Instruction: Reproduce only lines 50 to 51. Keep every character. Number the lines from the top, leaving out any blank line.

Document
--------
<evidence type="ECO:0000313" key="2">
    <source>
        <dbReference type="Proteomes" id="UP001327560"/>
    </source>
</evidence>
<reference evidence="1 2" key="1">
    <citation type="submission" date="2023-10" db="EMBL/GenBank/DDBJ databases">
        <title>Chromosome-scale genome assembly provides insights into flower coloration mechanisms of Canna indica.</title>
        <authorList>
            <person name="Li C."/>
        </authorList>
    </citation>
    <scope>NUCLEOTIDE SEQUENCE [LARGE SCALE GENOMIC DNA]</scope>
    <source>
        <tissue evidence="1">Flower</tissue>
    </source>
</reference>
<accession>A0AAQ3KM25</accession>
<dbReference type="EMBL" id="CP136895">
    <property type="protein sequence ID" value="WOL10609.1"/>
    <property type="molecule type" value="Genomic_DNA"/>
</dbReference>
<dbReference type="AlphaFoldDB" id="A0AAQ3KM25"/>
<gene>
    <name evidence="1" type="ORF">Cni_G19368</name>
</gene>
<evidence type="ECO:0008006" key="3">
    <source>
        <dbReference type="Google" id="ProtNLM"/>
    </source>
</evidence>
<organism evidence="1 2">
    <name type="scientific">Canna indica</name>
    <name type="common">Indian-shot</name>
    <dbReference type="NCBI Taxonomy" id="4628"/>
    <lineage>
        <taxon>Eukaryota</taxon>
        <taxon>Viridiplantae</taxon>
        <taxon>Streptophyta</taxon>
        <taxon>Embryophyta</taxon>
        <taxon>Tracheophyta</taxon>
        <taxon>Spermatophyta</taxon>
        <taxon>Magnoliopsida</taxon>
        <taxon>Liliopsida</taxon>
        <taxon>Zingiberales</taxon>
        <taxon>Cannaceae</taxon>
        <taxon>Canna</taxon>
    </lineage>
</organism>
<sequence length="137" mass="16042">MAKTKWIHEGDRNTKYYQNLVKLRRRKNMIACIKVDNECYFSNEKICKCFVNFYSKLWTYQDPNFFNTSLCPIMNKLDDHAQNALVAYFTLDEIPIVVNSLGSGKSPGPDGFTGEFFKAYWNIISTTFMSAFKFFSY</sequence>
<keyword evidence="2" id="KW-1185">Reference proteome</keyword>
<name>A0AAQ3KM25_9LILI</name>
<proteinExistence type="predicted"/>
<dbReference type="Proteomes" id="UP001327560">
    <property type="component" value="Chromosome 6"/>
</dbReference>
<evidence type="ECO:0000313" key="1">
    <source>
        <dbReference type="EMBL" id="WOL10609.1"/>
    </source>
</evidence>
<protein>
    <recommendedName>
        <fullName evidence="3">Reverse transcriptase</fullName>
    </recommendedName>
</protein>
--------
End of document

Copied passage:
<sequence length="137" mass="16042">MAKTKWIHEGDRNTKYYQNLVKLRRRKNMIACIKVDNECYFSNEKICKCFVNFYSKLWTYQDPNFFNTSLCPIMNKLDDHAQNALVAYFTLDEIPIVVNSLGSGKSPGPDGFTGEFFKAYWNIISTTFMSAFKFFSY</sequence>
<keyword evidence="2" id="KW-1185">Reference proteome</keyword>